4. Testing the 404 page is a great idea in theory, but it may not be worth doing for most sites because the traffic to the 404 page will be too small. I looked at the web analytics data for an e-commerce site that is multiple times bigger than mec.ca and they only get 1200 unique pageviews of the 404 page per month.

    One thing I don’t understand are the high conversion rates, e.g 37.74% and 38.32%. What is a conversion in this context? Is this people clicking on any link on the 404 page? Did Amadesa actually confirm that they got statistically valid results?

  5. @gaspoweredcars Why not split test the new version against your existing one to see if the new version has a positive effect? There is danger in taking what works for one site/customer and applying it to your own without testing. If you send all the traffic to the new version, you can’t quantify the lift.

    @pk sometimes 404 pages are inevitable, think of someone linking to your site with a typo in the URL. Your server will not find the correct URL itself without some redirection on your side. Having a 404 page, you can see what URL referrals are causing “not founds” and contact these sites to update their links. In the meantime, you want to keep customers engaged on your site, and not have them abandon. I know other sites will simply redirect any 404 to the home page – but that’s not the best user experience, either.

    @David Bennet
    I’ve updated the article to correct the blank and the revenue per visit metric, which indeed is 73.2%, not 14.83. I can’t speak to why the current version on Mec.ca differs from the winner of this test. Could be another test.

    @Michael Whitaker
    The KPIs were bounce rate, conversion and Revenue per Visitor. I will double check with Amadesa about validity, thanks.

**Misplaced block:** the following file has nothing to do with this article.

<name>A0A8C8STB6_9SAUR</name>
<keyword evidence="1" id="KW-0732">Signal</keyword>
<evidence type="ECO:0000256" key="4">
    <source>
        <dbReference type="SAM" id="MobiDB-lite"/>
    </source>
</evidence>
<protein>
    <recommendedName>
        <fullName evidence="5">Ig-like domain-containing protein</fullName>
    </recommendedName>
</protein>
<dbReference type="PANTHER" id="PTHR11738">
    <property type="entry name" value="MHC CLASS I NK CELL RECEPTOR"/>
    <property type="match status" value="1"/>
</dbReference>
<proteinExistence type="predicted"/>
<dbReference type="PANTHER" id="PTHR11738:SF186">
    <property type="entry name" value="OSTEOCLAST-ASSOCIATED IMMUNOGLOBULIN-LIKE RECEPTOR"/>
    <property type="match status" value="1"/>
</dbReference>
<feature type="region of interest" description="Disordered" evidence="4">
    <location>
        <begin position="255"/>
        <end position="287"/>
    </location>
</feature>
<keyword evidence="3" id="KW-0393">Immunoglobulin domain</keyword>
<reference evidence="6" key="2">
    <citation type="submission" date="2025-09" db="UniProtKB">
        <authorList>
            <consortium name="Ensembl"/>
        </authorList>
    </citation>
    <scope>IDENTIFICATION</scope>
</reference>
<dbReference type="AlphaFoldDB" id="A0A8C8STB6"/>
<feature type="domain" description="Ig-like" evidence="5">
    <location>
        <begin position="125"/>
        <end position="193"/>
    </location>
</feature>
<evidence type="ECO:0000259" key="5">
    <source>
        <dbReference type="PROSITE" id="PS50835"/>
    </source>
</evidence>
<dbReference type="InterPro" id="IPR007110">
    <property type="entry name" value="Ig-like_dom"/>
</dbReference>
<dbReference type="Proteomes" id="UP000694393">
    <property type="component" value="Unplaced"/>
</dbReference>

6. Bruce says:

    Testing the 404 page is a great idea in theory, but it may not be worth doing for most sites because the traffic to the 404 page will be too small. I looked at the web analytics data for an e-commerce site that is multiple times bigger than mec.ca and they only get 1200 unique pageviews of the 404 page per month.

    One thing I don’t understand are the high conversion rates, e.g 37.74% and 38.32%. What is a conversion in this context? Is this people clicking on any link on the 404 page? Did Amadesa actually confirm that they got statistically valid results?

  7. I verified with Amadesa re: the validity/conversion rate:

    · MEC found from their website analytics data that there was significant traffic and a high bounce and exit rate on this 404 page

    · They tracked RPV for visitors who reached this page for each test version via Amadesa java script tags on the 404 page, checkout, and checkout confirmation pages

    · Over the course of the test we achieved 95% confidence for conversion rate lift

    · Conversion was defined as users successfully getting to a product detail page or completing a purchase

  8. Nick Piercy says:

    Why, exactly three months later, is this back to the control version if the improved version is so much better?

  9. tom says:

    So, did they actually purposefully send traffic to the 404 page? Or just rely on normal levels of traffic?